Back when school wasn’t taught online, taking a sick day meant staying home in your pajamas, curling up on the living room couch, and watching cartoons on cable. Kids would eat soup and drink ginger ale to settle their stomachs and try not to laugh too loudly at the TV show lest they hear the old parental warning: “If you’re well enough to laugh, then you’re well enough to go to school!”
The great irony, as it turns out, is that laughing may very well make you well enough to go to school. The act of laughing activates all kinds of muscles and responses in our bodies and brains that translate into a positive physical and mental effect that we can actually feel — and that makes us feel better.
Laughter has been formally studied in the context of health since the 1980s when the “father of laughter therapy,” Norman Cousins, discovered his chronic pain subsided when TV shows made him laugh. Thanks to Cousins and many studies since, there is a wealth of scholarship on the positive physical and mental effects of laughter.
Laughter has been found to decrease stress-making hormones in the blood and increase dopamine, serotonin, and endorphin activity. This naturally reduces the feelings of pain and stress. Laughter also lowers blood pressure, raises blood sugar, and multiples white blood cells, which strengthens the immune system.
It is widely accepted that laughter strengthens our relationships, but it also strengthens our bodies by exercising select muscles. It also causes us to feel less tension, anxiety, anger, and other negative emotions while improving our memories, creativity, problem-solving cognition, breathing, blood circulation, and overall mood.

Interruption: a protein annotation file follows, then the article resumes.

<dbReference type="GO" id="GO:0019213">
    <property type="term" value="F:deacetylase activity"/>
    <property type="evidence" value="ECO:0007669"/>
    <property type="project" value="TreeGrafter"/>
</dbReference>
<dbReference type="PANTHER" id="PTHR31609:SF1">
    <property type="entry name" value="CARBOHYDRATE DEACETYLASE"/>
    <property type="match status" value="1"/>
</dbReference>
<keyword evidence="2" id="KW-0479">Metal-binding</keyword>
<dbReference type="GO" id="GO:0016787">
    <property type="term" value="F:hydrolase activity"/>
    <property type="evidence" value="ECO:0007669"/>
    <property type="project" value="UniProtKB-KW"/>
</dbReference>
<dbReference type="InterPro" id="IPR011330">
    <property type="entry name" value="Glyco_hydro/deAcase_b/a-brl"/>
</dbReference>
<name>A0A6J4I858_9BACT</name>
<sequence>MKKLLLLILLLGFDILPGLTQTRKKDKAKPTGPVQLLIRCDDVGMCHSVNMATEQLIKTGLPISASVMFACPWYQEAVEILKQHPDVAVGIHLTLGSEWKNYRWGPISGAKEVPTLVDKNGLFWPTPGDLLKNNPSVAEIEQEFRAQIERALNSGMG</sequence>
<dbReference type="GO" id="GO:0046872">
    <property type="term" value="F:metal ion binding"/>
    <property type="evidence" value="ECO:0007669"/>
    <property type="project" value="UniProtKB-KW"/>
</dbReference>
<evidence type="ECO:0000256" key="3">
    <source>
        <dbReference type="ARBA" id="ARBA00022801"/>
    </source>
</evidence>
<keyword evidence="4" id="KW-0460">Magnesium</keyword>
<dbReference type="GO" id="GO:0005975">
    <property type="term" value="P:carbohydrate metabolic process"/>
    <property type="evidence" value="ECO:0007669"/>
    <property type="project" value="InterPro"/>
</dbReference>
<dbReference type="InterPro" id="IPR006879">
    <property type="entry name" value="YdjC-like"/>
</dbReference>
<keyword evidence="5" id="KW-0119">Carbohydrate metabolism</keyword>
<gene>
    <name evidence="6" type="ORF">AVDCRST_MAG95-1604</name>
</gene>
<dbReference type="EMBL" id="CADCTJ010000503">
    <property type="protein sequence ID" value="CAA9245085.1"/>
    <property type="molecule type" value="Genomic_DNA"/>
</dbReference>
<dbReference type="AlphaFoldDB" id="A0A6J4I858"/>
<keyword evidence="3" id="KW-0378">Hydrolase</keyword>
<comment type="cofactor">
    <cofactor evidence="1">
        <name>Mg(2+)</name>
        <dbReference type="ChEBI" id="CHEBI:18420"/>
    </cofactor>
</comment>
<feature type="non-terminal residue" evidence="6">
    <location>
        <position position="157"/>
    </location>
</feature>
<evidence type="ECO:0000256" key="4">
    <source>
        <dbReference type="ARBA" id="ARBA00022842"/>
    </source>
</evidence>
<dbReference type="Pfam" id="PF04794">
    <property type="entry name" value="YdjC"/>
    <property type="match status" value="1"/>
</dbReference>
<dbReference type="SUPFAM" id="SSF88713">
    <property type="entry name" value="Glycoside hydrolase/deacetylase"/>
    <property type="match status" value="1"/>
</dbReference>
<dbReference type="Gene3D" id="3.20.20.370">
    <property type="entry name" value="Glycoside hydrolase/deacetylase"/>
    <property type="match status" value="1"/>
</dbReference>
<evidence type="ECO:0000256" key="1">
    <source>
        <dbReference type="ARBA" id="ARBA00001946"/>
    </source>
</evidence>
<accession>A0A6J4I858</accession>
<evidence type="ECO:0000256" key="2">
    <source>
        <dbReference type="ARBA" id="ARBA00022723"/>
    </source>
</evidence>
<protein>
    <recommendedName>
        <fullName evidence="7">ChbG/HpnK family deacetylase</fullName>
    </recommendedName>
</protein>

Laughter therapy is based on the understanding that mental and physical health are not just dependent on bodily treatment but possible after psychological changes to the brain are made. It is used today to improve immunity, relationships, symptoms of depression and stress, and overall quality of life. Surprisingly, laughter therapy can create positive effects even when repeated fake laughter is used to generate real laughter. This is also the theory behind laughter yoga, a combination of yoga-like exercise, laughter therapy, and group play that culminates in feelings of happiness and a release from anxiety and stress. Though the exercises may not be strictly yoga, yogic principles of breathing and concentrating on being in your body (instead of in your head), focusing on getting oxygen to your muscles and expelling daily tensions, helps in the overall goal of mood improvement.
The general idea behind laughter as a remedy is that making someone happy never hurts. Laughter is an inexpensive, non-invasive, instant treatment for many modern ailments. Whether it’s a big-time movie star dressing up as a superhero and visiting children’s hospitals, or watching comedy TV from your couch, laughter is a form of therapy we can safely and freely indulge in, and even give generously to each other.
Selina Barker | Contributing Writer